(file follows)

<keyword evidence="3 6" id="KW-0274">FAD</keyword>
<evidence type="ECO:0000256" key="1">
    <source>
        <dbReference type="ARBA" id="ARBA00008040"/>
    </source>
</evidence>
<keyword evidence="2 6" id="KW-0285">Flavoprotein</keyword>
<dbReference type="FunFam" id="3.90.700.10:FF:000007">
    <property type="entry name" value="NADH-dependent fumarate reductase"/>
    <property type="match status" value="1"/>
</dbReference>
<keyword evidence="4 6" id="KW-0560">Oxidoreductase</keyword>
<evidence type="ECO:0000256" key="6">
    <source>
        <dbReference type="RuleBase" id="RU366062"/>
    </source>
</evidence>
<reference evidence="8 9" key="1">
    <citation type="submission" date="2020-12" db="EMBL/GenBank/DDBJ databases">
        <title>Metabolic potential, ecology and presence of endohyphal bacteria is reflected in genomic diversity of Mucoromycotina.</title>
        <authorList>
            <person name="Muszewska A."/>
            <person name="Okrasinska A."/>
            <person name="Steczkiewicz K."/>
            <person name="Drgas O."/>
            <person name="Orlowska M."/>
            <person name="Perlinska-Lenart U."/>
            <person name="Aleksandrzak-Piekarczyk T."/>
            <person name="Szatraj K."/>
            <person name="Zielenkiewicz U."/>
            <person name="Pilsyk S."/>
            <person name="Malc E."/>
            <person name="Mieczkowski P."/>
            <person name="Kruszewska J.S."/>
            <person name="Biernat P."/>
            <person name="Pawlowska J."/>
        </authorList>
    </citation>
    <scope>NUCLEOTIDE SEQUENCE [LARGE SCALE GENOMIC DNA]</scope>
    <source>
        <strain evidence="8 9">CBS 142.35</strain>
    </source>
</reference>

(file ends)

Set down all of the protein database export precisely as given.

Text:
<keyword evidence="3 6" id="KW-0274">FAD</keyword>
<evidence type="ECO:0000256" key="1">
    <source>
        <dbReference type="ARBA" id="ARBA00008040"/>
    </source>
</evidence>
<keyword evidence="2 6" id="KW-0285">Flavoprotein</keyword>
<dbReference type="FunFam" id="3.90.700.10:FF:000007">
    <property type="entry name" value="NADH-dependent fumarate reductase"/>
    <property type="match status" value="1"/>
</dbReference>
<keyword evidence="4 6" id="KW-0560">Oxidoreductase</keyword>
<evidence type="ECO:0000256" key="6">
    <source>
        <dbReference type="RuleBase" id="RU366062"/>
    </source>
</evidence>
<reference evidence="8 9" key="1">
    <citation type="submission" date="2020-12" db="EMBL/GenBank/DDBJ databases">
        <title>Metabolic potential, ecology and presence of endohyphal bacteria is reflected in genomic diversity of Mucoromycotina.</title>
        <authorList>
            <person name="Muszewska A."/>
            <person name="Okrasinska A."/>
            <person name="Steczkiewicz K."/>
            <person name="Drgas O."/>
            <person name="Orlowska M."/>
            <person name="Perlinska-Lenart U."/>
            <person name="Aleksandrzak-Piekarczyk T."/>
            <person name="Szatraj K."/>
            <person name="Zielenkiewicz U."/>
            <person name="Pilsyk S."/>
            <person name="Malc E."/>
            <person name="Mieczkowski P."/>
            <person name="Kruszewska J.S."/>
            <person name="Biernat P."/>
            <person name="Pawlowska J."/>
        </authorList>
    </citation>
    <scope>NUCLEOTIDE SEQUENCE [LARGE SCALE GENOMIC DNA]</scope>
    <source>
        <strain evidence="8 9">CBS 142.35</strain>
    </source>
</reference>